Small’s team is also part of a 12-member Eastern Oyster Breeding Consortium working on a five-year project funded by the National Oceanic and Atmospheric Administration, advancing research centered on the sequencing of the oyster genome in 2012.
“We are looking into the feasibility of genomic selection for oyster breeding,” Small says, which has potential to significantly improve rates of genetic gains in economically important traits like survival and meat yield. Other consortium members are looking for specific DNA regions associated with important traits such as resistance to pathogens and ocean acidification.
The genomic study builds on decades of research at VIMS that pioneered the shellfish aquaculture industry, including the development of successful techniques to grow hard clams. After two parasitic diseases, Dermo and MSX, decimated the Chesapeake Bay’s oyster population between the 1950s and 1980s, VIMS pathologists and geneticists led by Professor Stan Allen spearheaded the extraordinary revival of the industry by developing fast-growing, disease-resistant oyster strains. As a result, Virginia is currently No. 1 in the U.S. in hard clam production and No. 1 on the East Coast for production of the eastern oyster.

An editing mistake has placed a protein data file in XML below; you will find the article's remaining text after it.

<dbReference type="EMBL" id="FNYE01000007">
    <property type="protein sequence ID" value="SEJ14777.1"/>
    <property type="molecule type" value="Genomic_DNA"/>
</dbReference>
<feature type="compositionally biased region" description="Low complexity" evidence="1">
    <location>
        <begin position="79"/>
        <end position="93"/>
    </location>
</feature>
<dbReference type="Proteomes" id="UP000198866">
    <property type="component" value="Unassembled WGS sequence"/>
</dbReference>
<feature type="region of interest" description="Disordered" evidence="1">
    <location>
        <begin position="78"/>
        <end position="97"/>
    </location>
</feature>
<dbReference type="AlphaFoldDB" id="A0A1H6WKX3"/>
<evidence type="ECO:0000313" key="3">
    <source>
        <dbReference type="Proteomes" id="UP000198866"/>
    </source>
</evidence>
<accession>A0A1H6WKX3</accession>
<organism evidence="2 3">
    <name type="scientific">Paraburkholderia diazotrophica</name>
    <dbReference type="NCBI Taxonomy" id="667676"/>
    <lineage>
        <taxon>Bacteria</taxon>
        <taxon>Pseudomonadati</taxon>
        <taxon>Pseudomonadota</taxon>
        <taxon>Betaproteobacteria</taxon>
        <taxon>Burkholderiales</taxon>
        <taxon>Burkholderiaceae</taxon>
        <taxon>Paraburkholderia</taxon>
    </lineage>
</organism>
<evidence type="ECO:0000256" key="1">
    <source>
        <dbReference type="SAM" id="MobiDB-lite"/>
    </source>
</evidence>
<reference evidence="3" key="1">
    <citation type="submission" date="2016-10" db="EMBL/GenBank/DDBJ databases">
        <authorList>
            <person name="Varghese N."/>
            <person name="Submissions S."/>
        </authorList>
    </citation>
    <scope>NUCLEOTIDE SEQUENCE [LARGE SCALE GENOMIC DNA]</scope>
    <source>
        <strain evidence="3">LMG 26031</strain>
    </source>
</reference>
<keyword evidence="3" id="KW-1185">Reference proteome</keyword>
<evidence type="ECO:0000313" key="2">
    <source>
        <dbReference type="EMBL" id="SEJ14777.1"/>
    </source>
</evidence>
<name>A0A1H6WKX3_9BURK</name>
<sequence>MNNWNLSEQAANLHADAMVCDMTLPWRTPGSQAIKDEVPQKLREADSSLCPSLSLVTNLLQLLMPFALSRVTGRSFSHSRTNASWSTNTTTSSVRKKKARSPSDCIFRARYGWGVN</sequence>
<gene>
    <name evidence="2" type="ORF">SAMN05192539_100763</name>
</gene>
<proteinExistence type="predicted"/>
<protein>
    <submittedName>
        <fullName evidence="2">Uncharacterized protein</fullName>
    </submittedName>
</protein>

That rich history allows for retrospective research that can influence the future of aquaculture. Using oyster tissue samples dating back to 1960, VIMS Professor Ryan Carnegie — a renowned expert in shellfish diseases — recently published a groundbreaking study in Scientific Reports upend- ing the established explanation for the intensifica- tion in the 1980s of Dermo. His findings showed clear evidence that evolutionary, not atmospheric, changes were the culprit.